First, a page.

PUC investigation: No Big Brother behind new meters

Concerns that NV Energy's new "smart meters" are less-accurate and that they're designed to spy on homeowners so that the utility can sell private information are unfounded, according to a Public Utilities Commission staff investigation.

Opponents assert that they should be able to opt out of a systemwide update and keep their mechanical meters, but PUC staffers concluded that that could reduce operational savings and jeopardize the federal money that's paying more than one-third of the cost.

When the PUC reviews the report today, the staff will recommend that people not be allowed to keep their old analog meters because doing so would compromise the savings that the new federally supported system is supposed to generate. Part of the savings would come because individual meters wouldn't require in-person reading; they could be read remotely.

"If allowing an opt-out process either causes those operational savings not to materialize or imperils the availability of grant monies, staff believes that those choosing to opt out of the program should pay whatever amount is necessary to make other ratepayers whole," the staff report says. Instead, NV Energy should offer customers who demand a non-standard meter a digital meter capable of drive-by reading, it says.

It will cost $301 million for the utility to replace 1.3 million meters in the state. Of that, $138 million is a grant from the U.S. Department of Energy's Smart Grid Investment Grant Program. In the north, where NV Energy also provides natural gas service, the meters also will be connected to the gas meters.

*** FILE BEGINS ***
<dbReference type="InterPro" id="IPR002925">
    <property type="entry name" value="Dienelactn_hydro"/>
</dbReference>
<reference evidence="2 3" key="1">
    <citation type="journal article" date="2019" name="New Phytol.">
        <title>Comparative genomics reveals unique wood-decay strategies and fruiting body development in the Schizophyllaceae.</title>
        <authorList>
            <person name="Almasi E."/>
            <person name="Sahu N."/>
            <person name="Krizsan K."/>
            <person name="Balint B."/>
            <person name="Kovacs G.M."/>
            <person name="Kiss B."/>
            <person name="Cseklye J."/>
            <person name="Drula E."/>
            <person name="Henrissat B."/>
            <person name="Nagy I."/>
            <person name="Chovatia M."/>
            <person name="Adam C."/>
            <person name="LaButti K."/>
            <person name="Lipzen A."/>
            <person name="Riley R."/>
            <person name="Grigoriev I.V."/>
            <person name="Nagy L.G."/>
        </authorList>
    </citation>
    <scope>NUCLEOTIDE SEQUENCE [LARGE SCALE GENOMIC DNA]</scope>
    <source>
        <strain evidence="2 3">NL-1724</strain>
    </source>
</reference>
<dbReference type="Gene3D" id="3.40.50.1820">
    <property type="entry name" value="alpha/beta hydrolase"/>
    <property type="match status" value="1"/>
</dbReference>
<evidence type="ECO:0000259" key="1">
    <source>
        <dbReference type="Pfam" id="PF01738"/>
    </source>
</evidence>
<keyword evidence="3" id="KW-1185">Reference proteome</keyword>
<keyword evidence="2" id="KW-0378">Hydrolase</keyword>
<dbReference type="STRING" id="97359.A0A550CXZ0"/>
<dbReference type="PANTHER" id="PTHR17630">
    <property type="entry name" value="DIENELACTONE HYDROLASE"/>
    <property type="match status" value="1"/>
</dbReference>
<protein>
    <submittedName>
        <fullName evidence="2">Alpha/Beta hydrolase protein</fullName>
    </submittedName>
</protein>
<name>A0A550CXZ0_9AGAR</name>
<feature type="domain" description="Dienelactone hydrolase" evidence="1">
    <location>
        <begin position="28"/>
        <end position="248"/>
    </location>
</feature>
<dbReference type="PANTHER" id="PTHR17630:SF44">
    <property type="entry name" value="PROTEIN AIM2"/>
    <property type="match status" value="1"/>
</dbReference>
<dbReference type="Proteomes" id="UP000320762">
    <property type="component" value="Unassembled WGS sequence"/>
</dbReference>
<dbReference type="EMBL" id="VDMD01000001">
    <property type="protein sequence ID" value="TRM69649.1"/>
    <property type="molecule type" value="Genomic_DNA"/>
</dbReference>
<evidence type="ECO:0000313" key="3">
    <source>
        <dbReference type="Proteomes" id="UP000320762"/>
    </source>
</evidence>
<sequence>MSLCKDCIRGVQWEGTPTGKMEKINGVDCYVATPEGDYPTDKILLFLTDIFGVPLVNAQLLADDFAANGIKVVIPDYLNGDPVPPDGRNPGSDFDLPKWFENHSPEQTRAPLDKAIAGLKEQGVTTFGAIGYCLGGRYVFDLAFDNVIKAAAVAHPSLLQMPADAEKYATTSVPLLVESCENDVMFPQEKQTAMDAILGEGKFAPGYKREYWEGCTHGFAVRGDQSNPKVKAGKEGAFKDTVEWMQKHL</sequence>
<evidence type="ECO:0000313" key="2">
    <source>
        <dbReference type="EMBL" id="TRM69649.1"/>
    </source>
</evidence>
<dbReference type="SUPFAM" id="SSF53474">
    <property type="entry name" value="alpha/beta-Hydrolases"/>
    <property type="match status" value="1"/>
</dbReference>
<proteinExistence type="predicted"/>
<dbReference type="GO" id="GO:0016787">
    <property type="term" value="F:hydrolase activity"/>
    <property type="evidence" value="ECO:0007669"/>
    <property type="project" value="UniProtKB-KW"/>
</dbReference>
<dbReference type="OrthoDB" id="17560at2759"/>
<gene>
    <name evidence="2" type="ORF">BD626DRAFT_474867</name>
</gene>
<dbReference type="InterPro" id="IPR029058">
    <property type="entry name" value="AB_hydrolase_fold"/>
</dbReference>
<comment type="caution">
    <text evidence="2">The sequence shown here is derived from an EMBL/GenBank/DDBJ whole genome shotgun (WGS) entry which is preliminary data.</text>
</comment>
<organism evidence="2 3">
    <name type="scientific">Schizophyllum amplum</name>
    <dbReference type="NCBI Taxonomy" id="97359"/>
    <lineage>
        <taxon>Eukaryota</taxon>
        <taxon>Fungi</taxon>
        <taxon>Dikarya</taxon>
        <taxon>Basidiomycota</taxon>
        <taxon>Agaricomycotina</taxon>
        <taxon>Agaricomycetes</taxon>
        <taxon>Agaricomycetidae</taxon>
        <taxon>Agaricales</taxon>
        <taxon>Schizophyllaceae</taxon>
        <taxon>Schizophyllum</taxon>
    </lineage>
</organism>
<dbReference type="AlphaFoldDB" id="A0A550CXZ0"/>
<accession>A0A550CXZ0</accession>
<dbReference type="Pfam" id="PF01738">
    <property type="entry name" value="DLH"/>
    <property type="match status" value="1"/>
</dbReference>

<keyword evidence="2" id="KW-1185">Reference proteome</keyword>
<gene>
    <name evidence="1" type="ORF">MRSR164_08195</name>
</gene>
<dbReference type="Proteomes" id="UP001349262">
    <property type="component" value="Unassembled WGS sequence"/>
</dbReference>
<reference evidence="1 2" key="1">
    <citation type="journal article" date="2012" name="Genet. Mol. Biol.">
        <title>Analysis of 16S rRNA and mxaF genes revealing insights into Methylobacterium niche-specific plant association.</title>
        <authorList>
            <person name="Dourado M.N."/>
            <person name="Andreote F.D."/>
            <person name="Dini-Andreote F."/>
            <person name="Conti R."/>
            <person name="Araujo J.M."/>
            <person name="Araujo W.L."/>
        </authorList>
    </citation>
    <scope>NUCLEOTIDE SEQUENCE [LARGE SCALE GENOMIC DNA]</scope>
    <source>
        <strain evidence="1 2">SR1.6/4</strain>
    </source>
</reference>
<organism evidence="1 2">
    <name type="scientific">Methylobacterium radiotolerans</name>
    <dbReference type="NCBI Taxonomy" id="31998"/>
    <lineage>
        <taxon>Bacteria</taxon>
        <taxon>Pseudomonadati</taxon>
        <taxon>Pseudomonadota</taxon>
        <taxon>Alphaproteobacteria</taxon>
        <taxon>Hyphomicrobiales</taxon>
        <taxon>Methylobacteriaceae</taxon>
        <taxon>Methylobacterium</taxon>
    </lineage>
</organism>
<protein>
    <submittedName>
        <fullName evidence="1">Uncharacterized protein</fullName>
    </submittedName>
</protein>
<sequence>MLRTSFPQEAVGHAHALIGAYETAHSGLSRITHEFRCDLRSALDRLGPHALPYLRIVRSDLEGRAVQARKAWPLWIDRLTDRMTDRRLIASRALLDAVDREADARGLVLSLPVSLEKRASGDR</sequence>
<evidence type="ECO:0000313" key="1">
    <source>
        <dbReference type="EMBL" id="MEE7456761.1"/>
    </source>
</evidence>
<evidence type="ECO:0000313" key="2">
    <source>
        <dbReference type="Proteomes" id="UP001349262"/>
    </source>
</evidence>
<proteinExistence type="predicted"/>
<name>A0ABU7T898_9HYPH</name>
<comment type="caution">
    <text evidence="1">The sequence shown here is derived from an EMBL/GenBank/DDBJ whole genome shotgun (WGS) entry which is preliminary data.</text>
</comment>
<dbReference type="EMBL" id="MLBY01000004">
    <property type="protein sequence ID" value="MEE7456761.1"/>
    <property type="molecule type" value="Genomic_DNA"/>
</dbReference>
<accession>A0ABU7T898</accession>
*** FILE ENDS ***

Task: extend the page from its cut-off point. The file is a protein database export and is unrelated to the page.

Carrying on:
The system will save the utility in the long run by allowing automated meter reading, remote service activation and termination. According to NV Energy, that means eliminating about 100 meter reader and other field position jobs, a savings of some $7 million a year.

According to the report, the meters also produce savings by providing updated electric consumption data every 15 minutes, enabling the utility to more efficiently manage its generation and purchasing of power.

But the program has raised a variety of protests.

Customers at two public hearings claimed, among other things, that radio frequency waves from the new meters can cause nausea, migraines and insomnia as well as interfere with medical devices. NV Energy countered that the new meters meet all health-safety requirements and that no evidence has tied health problems to radio signals.

Protesters also charged that the meters can identify every electric and electronic device used in the home.

"Only composite data on the whole house electrical consumption is transmitted," the report states. "Meters cannot detect consumption of individual devices."

A small group of Southern Nevada customers complained that the new meters significantly raised their bills because they aren't accurate. According to the report, the meters of all 60 of those customers were checked and found to be accurate. It says one possible explanation is that the old mechanical meters run slower as their gearing wears, gradually becoming inaccurate and under-measuring electric use. In those cases, the new digital meter would cause a higher electric bill because it was accurate, not inaccurate, according to the report.

The old meters are also becoming more expensive to maintain because no one in the U.S. makes them anymore.

Some protesters along with the American Association of Retired Persons urged the PUC to make sure that private information collected is kept private. NV Energy officials said their privacy policies already "prohibit the release of any customer information to anyone without either consent or a subpoena."

NV Energy officials said the meters don't transfer any data that contains personal information.

According to the report, to prevent hacking, the utility has "end-to-end encryption" of all data, including radio transmission between the meter and office. Access to the data center, according to the report, is restricted to authorized personnel.

"NV Energy has taken all reasonable measures to ensure customer privacy and security," the report says. That said, however, the report states that "no system is totally safe."

PUC members will review the staff report today in a hearing beginning at 9 a.m.


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